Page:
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Is "potential" a countable noun? Consider these sentences:

The teachings are dispensed according to the audience's potentials?

The teachings are dispensed according to the audience's levels of potential?

The teachings are dispensed according to the audience's potentials?

  • "Potential" may occur as a plural (for some) , but that doesn't mean it's a count noun. It's a non-count noun since it cannot combine with the cardinal numbers "one, two, three" etc. There's no *"two/three/potentials". – BillJ Apr 3 '18 at 19:15
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    @Barmar, the question shouldn't have been edited as it made total sense and the nature of what is been asked has changed. The question wasn't whether the 3 questions were correct or not; furthermore the first and last question are the same. – aesking Apr 3 '18 at 19:39
  • @aesking I couldn't make sense of the question as originally written, unless he was asking which is more correct. And the duplication was in the original. – Barmar Apr 3 '18 at 19:43
  • It's countable in the same sense that "measurement" is countable. – Hot Licks Apr 3 '18 at 19:50
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    My question is: Countable nouns have a singular and plural form. Is it really a countable noun when its only a countable noun in its plural form? – aesking Apr 3 '18 at 20:25
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Yes, in some cases it is countable, example from Oxford Dictionary Online:

[count noun] ‘the potentials of the technology were never wholly controllable’

Also as a quantity (for example in physics or maths) it can be countable, example from Oxford Dictionary Online:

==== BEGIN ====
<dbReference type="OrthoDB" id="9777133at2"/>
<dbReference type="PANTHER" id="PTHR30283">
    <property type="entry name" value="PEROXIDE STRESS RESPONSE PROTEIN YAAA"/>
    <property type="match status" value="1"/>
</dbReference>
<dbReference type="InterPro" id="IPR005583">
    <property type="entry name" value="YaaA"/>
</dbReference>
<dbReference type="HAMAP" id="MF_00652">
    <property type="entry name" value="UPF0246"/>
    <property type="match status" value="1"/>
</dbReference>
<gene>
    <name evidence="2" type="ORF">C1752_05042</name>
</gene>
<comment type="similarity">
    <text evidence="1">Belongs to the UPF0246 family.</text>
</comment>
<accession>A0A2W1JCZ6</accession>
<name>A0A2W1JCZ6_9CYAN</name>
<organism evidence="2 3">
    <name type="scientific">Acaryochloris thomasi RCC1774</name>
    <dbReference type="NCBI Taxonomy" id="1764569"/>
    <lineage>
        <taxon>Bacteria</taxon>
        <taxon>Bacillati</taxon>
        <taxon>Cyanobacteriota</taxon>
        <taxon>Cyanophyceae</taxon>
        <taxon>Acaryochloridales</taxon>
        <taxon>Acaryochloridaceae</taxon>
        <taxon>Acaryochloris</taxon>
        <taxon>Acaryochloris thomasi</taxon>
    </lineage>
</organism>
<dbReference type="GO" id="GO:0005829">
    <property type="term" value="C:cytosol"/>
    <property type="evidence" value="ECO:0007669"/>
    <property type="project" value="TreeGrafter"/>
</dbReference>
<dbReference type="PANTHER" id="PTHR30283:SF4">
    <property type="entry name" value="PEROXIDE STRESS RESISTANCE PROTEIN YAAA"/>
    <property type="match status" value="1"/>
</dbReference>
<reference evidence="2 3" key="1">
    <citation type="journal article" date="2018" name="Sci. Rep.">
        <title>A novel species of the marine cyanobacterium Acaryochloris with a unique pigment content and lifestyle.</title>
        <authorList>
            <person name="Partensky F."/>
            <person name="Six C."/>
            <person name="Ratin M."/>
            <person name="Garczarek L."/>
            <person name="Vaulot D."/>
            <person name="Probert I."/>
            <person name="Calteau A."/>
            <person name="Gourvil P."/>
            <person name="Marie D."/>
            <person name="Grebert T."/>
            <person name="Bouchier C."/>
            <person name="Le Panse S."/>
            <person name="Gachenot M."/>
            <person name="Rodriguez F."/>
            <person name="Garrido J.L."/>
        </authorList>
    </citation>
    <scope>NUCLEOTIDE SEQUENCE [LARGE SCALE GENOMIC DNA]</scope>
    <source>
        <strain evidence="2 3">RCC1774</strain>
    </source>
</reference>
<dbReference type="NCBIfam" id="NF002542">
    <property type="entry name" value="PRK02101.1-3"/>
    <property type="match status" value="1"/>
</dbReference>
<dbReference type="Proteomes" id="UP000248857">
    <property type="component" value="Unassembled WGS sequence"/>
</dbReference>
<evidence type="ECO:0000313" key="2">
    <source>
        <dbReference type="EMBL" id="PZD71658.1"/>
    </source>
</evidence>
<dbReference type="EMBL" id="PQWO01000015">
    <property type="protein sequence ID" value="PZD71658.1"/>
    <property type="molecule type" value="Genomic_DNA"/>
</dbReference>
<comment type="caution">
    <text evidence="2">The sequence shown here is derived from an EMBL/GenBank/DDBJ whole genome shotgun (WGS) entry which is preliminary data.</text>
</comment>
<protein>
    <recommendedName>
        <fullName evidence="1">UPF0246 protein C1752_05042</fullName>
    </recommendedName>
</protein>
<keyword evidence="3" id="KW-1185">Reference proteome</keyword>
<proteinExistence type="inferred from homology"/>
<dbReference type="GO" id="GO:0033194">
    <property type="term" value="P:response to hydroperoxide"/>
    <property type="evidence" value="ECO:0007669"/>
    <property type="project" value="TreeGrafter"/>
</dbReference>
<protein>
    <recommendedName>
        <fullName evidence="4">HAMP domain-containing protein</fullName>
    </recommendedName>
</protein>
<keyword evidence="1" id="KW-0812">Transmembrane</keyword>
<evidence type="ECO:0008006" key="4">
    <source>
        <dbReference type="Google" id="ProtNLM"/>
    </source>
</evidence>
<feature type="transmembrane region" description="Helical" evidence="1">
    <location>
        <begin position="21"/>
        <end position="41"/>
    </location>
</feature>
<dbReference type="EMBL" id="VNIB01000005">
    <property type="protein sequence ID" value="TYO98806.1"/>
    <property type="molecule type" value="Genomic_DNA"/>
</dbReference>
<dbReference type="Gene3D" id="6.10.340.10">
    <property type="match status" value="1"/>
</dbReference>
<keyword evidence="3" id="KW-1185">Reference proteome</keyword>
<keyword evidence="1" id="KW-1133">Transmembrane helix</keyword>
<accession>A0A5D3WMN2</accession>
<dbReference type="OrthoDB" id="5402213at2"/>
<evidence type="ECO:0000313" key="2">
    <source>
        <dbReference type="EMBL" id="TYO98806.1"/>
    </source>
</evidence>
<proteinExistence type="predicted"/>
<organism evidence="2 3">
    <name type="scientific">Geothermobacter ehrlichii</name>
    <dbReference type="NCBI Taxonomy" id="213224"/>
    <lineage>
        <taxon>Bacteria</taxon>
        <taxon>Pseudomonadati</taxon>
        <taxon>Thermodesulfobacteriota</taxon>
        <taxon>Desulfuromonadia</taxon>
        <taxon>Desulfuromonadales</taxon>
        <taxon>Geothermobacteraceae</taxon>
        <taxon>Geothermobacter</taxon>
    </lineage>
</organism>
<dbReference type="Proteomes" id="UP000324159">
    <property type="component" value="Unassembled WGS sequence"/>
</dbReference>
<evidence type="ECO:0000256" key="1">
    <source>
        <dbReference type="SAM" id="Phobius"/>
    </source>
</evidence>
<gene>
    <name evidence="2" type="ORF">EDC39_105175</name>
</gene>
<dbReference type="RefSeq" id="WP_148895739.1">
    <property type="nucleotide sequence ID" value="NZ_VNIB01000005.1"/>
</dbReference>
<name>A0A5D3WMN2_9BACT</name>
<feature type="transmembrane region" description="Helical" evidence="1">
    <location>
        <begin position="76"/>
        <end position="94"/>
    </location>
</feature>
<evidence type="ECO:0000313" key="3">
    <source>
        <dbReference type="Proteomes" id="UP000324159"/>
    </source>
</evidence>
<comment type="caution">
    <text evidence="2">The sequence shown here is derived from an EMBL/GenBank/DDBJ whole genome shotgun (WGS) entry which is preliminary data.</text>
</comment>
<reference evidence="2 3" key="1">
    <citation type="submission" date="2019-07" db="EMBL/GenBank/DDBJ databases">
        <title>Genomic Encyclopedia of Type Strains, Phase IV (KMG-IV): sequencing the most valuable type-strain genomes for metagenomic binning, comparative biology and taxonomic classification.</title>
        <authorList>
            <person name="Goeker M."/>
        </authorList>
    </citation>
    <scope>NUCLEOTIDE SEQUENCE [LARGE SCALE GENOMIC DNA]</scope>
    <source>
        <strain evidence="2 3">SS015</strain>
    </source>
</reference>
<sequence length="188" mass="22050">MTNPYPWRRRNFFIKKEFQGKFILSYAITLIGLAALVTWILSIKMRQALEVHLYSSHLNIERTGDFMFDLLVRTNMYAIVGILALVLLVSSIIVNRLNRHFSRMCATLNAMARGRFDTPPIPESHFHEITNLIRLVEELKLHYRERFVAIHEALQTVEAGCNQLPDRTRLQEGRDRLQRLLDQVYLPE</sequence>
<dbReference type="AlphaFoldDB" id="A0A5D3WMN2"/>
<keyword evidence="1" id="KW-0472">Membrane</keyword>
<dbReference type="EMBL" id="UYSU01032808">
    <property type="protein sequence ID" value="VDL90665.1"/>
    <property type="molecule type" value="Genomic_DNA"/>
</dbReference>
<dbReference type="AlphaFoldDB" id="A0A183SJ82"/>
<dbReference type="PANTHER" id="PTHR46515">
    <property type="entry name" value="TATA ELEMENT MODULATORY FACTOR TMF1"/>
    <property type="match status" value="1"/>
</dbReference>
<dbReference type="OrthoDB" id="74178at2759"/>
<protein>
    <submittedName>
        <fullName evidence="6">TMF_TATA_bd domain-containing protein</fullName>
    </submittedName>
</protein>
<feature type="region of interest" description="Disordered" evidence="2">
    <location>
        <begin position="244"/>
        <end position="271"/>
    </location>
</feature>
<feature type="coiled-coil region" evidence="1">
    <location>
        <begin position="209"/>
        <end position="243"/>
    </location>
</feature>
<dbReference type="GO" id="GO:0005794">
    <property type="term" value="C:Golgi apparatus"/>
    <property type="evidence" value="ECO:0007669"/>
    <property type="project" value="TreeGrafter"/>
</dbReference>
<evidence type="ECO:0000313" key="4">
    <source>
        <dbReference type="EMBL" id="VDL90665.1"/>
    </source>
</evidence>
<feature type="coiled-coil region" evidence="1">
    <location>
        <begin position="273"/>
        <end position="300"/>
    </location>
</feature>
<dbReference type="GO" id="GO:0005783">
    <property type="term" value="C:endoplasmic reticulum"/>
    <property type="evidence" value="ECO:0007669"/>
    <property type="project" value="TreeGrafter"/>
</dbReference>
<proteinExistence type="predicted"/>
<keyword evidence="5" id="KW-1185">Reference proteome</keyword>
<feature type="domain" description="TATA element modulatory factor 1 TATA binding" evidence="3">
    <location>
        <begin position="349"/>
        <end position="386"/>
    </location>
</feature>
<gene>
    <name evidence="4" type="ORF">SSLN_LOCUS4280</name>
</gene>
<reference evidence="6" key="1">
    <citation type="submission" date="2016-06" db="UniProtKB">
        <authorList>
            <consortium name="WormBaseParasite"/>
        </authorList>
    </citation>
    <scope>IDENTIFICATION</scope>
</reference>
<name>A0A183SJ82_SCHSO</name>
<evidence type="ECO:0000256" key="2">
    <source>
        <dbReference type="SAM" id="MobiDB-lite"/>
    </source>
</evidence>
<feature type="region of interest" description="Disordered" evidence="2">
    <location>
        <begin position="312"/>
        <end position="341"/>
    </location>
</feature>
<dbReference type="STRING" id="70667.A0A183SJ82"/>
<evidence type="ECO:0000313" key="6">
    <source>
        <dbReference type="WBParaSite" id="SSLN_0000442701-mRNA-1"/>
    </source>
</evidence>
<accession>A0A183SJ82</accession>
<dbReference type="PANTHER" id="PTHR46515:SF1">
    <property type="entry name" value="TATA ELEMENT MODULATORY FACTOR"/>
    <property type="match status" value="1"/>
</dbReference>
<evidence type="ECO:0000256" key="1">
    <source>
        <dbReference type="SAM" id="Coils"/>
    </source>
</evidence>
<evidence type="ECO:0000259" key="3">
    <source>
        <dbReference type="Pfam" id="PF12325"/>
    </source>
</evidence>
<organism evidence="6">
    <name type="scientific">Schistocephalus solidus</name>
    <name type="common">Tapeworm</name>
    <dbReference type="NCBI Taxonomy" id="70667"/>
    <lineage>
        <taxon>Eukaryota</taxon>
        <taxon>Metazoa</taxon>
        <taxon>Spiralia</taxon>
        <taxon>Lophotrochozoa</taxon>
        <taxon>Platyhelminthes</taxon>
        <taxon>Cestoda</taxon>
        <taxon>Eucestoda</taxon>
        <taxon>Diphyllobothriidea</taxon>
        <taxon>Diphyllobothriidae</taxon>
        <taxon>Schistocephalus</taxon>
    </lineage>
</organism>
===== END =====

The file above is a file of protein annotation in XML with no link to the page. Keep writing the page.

‘Electrical action potentials, osmotic perturbations or chemical signals may trigger these waves.’

In mathematics (or science in general) you could say scalar potentials to refer to more than one scalar potential. An example of this can be found here (lecture notes from the School of Physics and Astronomy of the University of Edinburgh).

Attribution: "Potential | Definition of Potential in English by Oxford Dictionaries." Oxford Dictionaries | English. Accessed April 03, 2018. https://en.oxforddictionaries.com/definition/potential.

In your case, however, I would refer to this example from Oxford Dictionary Online and recommend the singular version in your sentence because you refer to the potential of the audience as a whole:

‘You could say that we can compare our capabilities and potential to that of an iceberg!’

So in your sentence that would be (without the s):

The teachings are dispensed according to the audience's potential

  • How can it be in some cases? In the cases where it is not a countable noun, how is that possible? "Uncountable nouns have no plural". Therefore, couldn't it be argued that 'potentials' is a different word in meaning altogether? – aesking Apr 3 '18 at 20:41
  • @aesking potential is one word with different meanings, with some meanings it's countable, some it's not. In this case you could even argue it depends on what you mean: the potential of the audience as a whole (1) or the potential of all the individual audience members individually (2). – JJJ Apr 3 '18 at 20:46
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    I'm going to disagree with ODO here. While I agree that the physics usage is count (eg 'Significance of two potentials for predicting successful catheter ablation from the left sinus of Valsalva for left ventricular epicardial tachycardia.' {NCBI}, the first usage mentioned here is non-count as 'two / 316 / several potentials of the technology were never wholly controllable' is not acceptable. – Edwin Ashworth Apr 3 '18 at 21:43
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    @aesking As discussed in many previous threads, many nouns have both count and non-count usages (and what is considered acceptable keeps on changing). It is at best very risky to speak of 'non-count nouns'. – Edwin Ashworth Apr 3 '18 at 21:46